Rashi Aditi Ghosh/Zee Research Group
Dreaming a good life comes naturally to one and all. Just that everyone does not get to fulfill his or her dreams!
But for some dwelling in multitude of slums in India, time to accomplish their cherished dreams has just arrived.
The Union Home Ministry’s ‘Housing stock, amenities and assets in slums’ report presented by the Census department last week brings to light the new level of development at slums across India.
The Census survey, however, reveals a familiar pattern of mobile phones taking precedence over toilets while owning a television set is reckoned as a status symbol.
A first of its kind report, the survey does not have an earlier benchmark to plot the exact change in the development indices across slums mushrooming all over the country.
While the Census survey put the assets base at 4041 towns, in all about 17 per cent of population lives in slums in India.
The Census assets survey revealed that 25 per cent of Indian slum households are composed of four members while households having nine and more members are just 5.2 per cent. This has resulted in the establishment of the nuclear family norm in slums in India.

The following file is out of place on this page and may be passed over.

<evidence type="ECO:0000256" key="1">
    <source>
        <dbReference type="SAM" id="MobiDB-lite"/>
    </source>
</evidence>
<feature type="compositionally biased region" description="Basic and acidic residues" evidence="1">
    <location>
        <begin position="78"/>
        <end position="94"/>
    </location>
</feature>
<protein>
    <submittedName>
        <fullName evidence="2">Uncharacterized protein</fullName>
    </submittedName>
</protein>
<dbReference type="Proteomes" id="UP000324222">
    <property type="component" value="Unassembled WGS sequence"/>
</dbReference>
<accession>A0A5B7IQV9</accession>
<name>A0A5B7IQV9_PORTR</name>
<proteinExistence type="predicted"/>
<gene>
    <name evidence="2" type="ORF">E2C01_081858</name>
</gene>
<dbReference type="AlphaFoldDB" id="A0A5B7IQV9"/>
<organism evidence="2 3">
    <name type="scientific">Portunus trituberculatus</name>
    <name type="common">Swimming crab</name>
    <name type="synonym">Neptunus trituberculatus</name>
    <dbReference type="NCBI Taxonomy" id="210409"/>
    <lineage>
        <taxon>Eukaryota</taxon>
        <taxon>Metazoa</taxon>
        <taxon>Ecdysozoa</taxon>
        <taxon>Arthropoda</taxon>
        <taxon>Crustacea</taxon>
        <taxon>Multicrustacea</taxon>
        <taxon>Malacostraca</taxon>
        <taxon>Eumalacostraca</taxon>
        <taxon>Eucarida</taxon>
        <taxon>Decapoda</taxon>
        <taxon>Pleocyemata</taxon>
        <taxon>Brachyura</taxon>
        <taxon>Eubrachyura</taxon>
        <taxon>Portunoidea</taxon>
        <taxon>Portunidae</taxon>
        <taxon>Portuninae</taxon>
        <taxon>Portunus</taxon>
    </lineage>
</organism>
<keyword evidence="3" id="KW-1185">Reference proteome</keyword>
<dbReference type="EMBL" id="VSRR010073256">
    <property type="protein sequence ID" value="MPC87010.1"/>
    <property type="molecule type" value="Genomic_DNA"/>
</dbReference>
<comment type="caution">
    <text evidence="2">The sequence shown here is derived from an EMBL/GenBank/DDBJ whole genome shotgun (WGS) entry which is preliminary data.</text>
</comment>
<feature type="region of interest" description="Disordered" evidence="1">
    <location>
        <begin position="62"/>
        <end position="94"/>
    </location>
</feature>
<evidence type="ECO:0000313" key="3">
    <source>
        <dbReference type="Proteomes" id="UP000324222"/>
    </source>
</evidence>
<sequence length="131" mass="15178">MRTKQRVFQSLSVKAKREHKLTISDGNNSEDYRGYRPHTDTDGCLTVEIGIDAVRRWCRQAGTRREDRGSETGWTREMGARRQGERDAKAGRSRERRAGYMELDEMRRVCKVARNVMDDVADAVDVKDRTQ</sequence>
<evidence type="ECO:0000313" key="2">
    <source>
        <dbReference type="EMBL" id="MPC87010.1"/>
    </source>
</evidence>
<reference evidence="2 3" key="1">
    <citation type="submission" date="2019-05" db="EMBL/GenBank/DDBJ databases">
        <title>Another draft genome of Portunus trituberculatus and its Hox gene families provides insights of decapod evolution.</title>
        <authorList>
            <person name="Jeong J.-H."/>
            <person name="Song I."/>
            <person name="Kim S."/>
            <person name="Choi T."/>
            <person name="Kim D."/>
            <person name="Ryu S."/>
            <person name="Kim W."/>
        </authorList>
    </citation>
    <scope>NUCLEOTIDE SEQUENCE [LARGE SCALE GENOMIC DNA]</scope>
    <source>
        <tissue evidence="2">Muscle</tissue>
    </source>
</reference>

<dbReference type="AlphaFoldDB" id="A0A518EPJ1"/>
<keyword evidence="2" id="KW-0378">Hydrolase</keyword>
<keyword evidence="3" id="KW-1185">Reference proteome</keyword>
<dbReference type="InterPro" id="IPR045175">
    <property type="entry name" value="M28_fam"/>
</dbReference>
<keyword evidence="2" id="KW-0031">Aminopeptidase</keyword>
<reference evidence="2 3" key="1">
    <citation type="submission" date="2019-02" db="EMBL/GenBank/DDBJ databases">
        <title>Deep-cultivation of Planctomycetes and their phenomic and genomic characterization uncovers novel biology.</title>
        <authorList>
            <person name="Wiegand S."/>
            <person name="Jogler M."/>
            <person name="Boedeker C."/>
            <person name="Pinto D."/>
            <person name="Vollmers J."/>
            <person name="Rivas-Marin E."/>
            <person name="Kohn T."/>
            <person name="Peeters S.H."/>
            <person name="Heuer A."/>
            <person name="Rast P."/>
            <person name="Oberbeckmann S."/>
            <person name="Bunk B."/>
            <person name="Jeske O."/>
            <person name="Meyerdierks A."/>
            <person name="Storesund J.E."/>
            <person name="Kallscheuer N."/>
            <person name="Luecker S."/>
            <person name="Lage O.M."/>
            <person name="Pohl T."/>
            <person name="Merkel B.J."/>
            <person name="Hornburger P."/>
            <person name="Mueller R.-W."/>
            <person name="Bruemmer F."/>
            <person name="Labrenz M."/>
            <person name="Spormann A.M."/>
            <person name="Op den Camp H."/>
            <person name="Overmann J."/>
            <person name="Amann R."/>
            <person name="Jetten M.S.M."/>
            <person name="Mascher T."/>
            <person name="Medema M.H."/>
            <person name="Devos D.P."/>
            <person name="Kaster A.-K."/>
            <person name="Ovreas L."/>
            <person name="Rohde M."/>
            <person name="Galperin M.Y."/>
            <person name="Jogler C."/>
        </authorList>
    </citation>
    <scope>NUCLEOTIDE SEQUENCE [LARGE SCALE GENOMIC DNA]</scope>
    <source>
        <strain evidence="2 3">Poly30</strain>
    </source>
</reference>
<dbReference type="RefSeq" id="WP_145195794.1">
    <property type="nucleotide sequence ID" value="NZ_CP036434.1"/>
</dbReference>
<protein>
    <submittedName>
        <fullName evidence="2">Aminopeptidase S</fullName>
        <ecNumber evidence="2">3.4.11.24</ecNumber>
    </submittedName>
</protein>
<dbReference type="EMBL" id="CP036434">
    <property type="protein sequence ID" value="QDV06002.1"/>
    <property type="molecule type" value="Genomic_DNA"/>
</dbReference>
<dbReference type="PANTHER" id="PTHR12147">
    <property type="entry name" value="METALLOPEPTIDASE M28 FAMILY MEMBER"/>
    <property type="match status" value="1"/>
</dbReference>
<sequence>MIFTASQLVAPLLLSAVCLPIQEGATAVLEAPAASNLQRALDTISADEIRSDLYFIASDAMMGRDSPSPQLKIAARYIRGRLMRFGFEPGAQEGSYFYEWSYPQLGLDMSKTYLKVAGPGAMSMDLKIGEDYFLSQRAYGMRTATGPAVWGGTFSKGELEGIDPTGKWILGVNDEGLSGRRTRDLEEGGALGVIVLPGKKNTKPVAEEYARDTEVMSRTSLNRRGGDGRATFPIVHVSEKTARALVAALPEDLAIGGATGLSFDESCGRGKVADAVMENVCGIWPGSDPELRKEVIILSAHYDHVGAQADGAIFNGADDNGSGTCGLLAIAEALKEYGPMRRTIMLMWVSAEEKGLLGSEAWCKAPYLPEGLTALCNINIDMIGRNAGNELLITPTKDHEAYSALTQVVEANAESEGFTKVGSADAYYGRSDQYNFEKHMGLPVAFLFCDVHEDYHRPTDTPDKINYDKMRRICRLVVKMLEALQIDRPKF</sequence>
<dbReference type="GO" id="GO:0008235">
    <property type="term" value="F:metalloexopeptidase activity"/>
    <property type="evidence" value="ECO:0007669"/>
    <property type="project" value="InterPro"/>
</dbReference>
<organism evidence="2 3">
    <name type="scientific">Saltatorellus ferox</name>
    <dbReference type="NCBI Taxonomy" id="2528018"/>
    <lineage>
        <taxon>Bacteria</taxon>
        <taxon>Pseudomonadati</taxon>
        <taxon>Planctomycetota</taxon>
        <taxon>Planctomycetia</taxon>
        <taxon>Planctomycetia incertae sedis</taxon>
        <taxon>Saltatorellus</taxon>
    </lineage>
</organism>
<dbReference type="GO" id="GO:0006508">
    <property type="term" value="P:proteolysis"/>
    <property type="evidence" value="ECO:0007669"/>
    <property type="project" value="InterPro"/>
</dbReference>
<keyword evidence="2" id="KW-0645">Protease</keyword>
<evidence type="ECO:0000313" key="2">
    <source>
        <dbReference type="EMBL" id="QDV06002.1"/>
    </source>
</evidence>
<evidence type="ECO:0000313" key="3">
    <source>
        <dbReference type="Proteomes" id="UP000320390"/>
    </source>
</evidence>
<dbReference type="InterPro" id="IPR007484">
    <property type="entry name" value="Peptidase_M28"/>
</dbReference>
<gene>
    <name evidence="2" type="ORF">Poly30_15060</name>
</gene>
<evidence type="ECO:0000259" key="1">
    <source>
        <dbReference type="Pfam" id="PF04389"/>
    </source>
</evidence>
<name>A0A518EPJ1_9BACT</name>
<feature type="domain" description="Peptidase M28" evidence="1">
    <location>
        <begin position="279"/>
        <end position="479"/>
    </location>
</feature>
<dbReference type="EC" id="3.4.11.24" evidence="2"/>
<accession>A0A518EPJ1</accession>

While on one hand the average size of the household was decreasing, on the other more households were spending on building and availing personal assets. Now 70.2 percent houses in slums were owned homes as against 26.3 per cent rented houses.
Talking on the growing trend of nuclear families at slums, TK Mathew, chief executive at Deepalaya, a Delhi based NGO working on issues affecting the urban and rural poor, said, “The trend of nuclear family is growing in Indian slums because it is hard to accommodate joint families into the extremely congested rooms.”
He, however, did not buy the asset building trend as “quite genuine”. Mathew wondered whether it was not important to assess the overall quality of life the poor lived in slums. “A slum can hardly be called a house even if you own it,” he argued.
The Census data survey pointed out that about 70 per cent households in slums now owned television, 63.5 per cent mobile phones, 18.7 per cent radio and 10.4 per cent computer/laptops respectively.
Ironically, despite the appetite, the hygiene quotient prevailing in slums has only got worse: Only 34 per cent slum dwellers avail the facility of toilets within their premises.
Commenting on the poor hygiene prevailing in slums, Aidan Cronin, specialist in water and environmental sanitation, UNICEF India said, “Populace residing in slum can now manage to buy mobile phones but possessing a proper functioning toilet is not at all seen as a key requirement. This is due to lack of guidance of the authorities who fail to generate awareness amongst the slum dwellers.”
Mathew from Deepalaya lamented, “In my view politicians are only concerned with slums being a vote bank for them. On ground slum dwellers suffer as they fall prey to the false promises.”